Parliament passes labour market stimulation package

In July 2009, the Austrian parliament passed a package of measures seeking to prevent a rise in unemployment as a result of the current economic recession. The measures include a further extension of the short-time working rules, flexibilisation of part-time working rules for older employees and the training leave regulation, as well as the establishment of a re-employment scheme for young employees. The social partners have generally welcomed the initiative.

On 9 July 2009, the Austrian parliament endorsed a package of measures designed to stimulate the national labour market. The measures follow a labour market package introduced in early 2009, which had failed to generate the desired effects. The latest measures aim to prevent a rise in unemployment due to the current economic downturn. This legal initiative was launched by the current social-democratic and conservative coalition government, in close cooperation with the core social partner organisations.

The measures outlined came into effect retrospectively or will take effect between June and September 2009. The following sections describe the core provisions of the labour market package.

Working time amendments

Among the measures is an amendment to the rules on working time. In Austria, short-time working may be introduced by collective agreement, works agreement or individual agreement between an employer and employee. The employer may receive a special subsidy (Kurzarbeitshilfe) from the competent Labour Market Service (Arbeitsmarktservice, AMS) office, if the relevant bargaining parties have concluded a collective agreement on the payment of a compensatory short-time allowance during a period of short-time working (AT0903029I). The amendment provides that the maximum term for the adoption of short-time working arrangements is, following an initial extension from February 2009, to be further extended from the current 18 months to two years, albeit on a temporary basis only. Moreover, from the seventh month of adoption onwards, the employer is exempt from the payment of social insurance contributions on behalf of the employees affected. Instead, the AMS is obliged to pay these contributions. This measure aims to render the scheme more attractive to employers, in order to prevent them from making some of their employees redundant. The scheme is now largely aligned with the current short-time working rules in Germany.

Changes to part-time work for older employees

The measures also include an amendment to the rules on part-time work for older employees (Altersteilzeit). In 2000, in order to favour the labour market participation of older people, a scheme to facilitate part-time work for older employees was introduced. The aim of this progressive retirement scheme is to keep older employees in the active working population by offering them the opportunity to reduce their working time without substantial losses in income and social security (AT0110203F). In order to maintain the scheme’s attractiveness during the economic crisis, it has been decided to abolish the employer’s obligation to employ additional workers to fill the working time freed up by those employees participating in the scheme (AT0209202F). Furthermore, the possibility of flexible distribution of work over the period of part-time employment has been re-introduced within a certain timeframe.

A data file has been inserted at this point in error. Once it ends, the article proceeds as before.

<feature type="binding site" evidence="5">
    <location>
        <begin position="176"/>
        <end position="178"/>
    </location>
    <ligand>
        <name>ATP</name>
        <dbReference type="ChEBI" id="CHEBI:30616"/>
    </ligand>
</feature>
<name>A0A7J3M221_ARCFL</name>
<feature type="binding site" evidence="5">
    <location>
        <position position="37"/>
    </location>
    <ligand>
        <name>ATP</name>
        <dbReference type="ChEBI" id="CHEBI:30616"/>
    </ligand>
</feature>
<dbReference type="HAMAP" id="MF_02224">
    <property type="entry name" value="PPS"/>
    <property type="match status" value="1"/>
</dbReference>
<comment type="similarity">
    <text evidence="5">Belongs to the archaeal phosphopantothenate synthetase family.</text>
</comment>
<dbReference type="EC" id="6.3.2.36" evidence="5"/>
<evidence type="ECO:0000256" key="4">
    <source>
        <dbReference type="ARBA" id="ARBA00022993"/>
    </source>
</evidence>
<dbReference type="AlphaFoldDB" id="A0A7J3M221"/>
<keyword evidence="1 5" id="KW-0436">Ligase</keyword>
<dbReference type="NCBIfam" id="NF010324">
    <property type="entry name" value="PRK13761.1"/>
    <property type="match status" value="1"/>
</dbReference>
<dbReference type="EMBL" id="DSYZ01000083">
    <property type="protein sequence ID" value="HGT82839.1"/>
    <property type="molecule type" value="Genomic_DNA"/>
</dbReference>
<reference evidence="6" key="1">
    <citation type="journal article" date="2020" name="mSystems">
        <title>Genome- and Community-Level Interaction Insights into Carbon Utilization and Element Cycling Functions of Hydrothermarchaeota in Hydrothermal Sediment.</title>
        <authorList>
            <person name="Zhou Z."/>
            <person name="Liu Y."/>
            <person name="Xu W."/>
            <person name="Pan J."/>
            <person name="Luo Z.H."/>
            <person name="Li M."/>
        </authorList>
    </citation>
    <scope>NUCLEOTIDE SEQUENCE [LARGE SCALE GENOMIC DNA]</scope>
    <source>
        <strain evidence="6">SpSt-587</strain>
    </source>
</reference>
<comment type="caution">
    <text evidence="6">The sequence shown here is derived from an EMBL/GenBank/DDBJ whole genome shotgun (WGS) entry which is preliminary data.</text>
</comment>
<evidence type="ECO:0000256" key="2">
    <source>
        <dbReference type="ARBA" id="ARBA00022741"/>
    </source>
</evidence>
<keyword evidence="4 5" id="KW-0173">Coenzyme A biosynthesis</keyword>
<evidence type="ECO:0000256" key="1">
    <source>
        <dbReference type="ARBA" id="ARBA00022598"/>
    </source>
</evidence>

Flexibilisation of unpaid training leave

The flexibilisation of the unpaid training leave (Bildungskarenz) scheme has also been introduced. Under the current scheme, the employer and employee may agree to arrange a period of between three and 12 months of unpaid leave for the purpose of further training. During the scheme, the employee involved is entitled to be paid a further training allowance (Weiterbildungsgeld) by the AMS. On a temporary basis, unpaid training leave may now also be arranged for a period of only two months. Moreover, the length of time for which a worker has to be employed by the same employer before using the scheme has now been reduced from one year to six months. The aim of this measure is to improve the skills of employees who would otherwise risk losing their job during the economic recession.

Re-employment scheme for young workers

A further measure concerns the introduction of a special re-employment scheme for young employees (Jugendstiftung). The scheme seeks to provide further training and retraining opportunities for employees aged between 15 and 25 years who have been made redundant by either temporary work agencies or small and medium-sized enterprises (SMEs), both of which have been particularly affected by the current economic recession. The re-employment scheme aims to re-integrate these employees as soon as possible into other segments of the labour market. About 2,000 young workers are expected to take part in the scheme.

Extension of unemployment support allowance

An extension of the so-called unemployment support allowance (Solidaritätsprämie) has also been implemented. This scheme provides for compensatory benefits from the unemployment insurance paid to employees who agree to accept a reduction in their working hours accompanied by a corresponding reduction in pay, making it possible for unemployed persons to be hired. The amendment has now extended the set of potential beneficiaries from those who are long-term unemployed and older unemployed persons to apprentices who have just passed their final exam.

Social partners welcome measures

The measures included in the labour market stimulation package have been largely welcomed by the main social partner organisations. Nonetheless, the trade unions and employer organisations differ somewhat in their detailed assessment of each measure.

Georg Adam, Department of Industrial Sociology, University of Vienna

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